Singapur - Rights of foreign domestic workers and other migrant workers still restricted (2012)

Restrictions on migrant workers’ rights to serve as an officer, trustee or staff member of a union (without prior written approval by the Minister) affect a significant percentage of the country’s workforce. According to the Ministry of Manpower statistics, at the end of 2010, the total work force in Singapore was 3,105,900 with 1,113,200 (35.8%) noted as non-residents.

A government-mandated standard contract for migrant workers does not address issues such as long work hours and poor living conditions. Instead of guaranteeing one day off per month and a set number of rest hours a day, it makes such breaks a matter of negotiation between employer and employee. It also fails to provide protections against denial of annual or medical leave (though employer-provided medical insurance is required), requires immediate deportation of pregnant workers, and stipulates that no foreign domestic workers may marry a Singaporean. Some 4,000 foreign maids ran away from their employers’ in 2010 according to their embassies and shelters for foreign workers. Most complained they were homesick or stressed by difficult work conditions. Since April 2011, Singaporean employment agencies can charge a worker a fee not exceeding one month of his salary, for each year of the duration of the approved Work Pass or employment contract, whichever is shorter, subject to a maximum of two months’ salary. Separately, agencies are required to refund to workers 50% of any fee charged if the worker’s employment is prematurely terminated within six months of its commencement, and it is not terminated by the worker.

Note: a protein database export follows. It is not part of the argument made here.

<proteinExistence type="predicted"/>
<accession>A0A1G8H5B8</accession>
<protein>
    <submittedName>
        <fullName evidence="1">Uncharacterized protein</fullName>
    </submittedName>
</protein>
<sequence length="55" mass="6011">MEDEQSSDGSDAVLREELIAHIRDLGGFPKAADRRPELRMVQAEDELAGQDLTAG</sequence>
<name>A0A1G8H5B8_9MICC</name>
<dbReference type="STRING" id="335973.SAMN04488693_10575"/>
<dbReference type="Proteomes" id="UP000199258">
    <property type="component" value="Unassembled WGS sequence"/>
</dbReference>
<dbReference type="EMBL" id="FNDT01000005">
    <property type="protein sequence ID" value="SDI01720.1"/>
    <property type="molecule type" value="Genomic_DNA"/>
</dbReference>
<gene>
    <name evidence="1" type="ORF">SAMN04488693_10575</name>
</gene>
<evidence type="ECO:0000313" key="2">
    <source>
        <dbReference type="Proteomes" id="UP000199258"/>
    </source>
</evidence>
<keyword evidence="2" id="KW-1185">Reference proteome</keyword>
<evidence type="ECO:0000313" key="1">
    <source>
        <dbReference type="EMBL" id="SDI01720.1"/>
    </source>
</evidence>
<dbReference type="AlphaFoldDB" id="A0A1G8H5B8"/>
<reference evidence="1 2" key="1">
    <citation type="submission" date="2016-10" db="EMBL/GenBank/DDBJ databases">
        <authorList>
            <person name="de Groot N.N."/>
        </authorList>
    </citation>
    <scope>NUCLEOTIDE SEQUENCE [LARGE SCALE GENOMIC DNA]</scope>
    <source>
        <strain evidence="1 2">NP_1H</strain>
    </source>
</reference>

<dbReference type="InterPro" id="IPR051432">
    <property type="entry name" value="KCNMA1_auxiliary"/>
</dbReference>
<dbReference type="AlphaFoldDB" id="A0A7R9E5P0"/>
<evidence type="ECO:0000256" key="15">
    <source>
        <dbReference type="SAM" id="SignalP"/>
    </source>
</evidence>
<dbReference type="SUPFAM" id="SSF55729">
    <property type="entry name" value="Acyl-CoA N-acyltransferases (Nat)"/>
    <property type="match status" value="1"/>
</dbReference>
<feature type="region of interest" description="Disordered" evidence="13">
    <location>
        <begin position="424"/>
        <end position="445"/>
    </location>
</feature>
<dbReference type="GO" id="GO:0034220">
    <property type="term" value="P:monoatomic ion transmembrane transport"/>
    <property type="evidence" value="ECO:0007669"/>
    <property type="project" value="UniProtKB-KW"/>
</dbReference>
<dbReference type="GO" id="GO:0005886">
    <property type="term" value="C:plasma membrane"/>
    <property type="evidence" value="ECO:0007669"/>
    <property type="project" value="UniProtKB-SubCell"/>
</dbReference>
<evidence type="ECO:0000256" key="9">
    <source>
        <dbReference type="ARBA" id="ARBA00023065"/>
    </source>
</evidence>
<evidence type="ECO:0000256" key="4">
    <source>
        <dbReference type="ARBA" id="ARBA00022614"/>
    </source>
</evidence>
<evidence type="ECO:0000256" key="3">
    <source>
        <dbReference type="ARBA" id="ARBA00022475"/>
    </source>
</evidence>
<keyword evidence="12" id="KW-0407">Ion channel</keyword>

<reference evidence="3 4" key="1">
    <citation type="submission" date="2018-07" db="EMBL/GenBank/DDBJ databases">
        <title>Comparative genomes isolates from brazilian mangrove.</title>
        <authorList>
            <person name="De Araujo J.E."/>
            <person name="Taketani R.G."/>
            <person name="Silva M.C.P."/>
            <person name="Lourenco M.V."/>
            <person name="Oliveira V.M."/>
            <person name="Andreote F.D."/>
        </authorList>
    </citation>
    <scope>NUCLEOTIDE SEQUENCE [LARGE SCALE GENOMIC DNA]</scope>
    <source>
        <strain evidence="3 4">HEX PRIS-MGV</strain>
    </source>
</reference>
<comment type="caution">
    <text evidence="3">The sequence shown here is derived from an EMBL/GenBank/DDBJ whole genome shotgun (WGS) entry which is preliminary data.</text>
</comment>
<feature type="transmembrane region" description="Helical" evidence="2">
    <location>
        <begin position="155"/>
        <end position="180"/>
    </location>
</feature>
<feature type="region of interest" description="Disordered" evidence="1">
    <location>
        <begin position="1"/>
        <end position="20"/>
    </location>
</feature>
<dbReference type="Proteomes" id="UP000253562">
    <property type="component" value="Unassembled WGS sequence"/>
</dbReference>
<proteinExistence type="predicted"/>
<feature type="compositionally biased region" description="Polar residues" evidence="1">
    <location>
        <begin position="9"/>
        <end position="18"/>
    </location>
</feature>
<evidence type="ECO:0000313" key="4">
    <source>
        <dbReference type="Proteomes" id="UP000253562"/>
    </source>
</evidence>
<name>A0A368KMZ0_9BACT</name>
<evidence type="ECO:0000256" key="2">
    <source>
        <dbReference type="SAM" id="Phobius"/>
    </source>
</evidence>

The NTUC advocates for the rights of foreign domestic workers and other migrant workers through its Migrant Workers’ Forum. It also set up the Migrant Workers Centre (MWC), together with the Singapore National Employers’ Federation, in April 2009 to champion fair employment practices and the well- being of migrant workers in Singapore. Since its opening, the MWC has provided emergency housing and/or food assistance to more than 460 workers and employment-related advice, advocacy services and representation in case resolution to more than 2,000 workers. The MWC also runs enrichment courses benefitting more than 1,800 workers. The MWC has promoted “Fair Employment Practices & Treatment of Migrant Workers” to more than 70,000 migrant workers and employers through various platforms.

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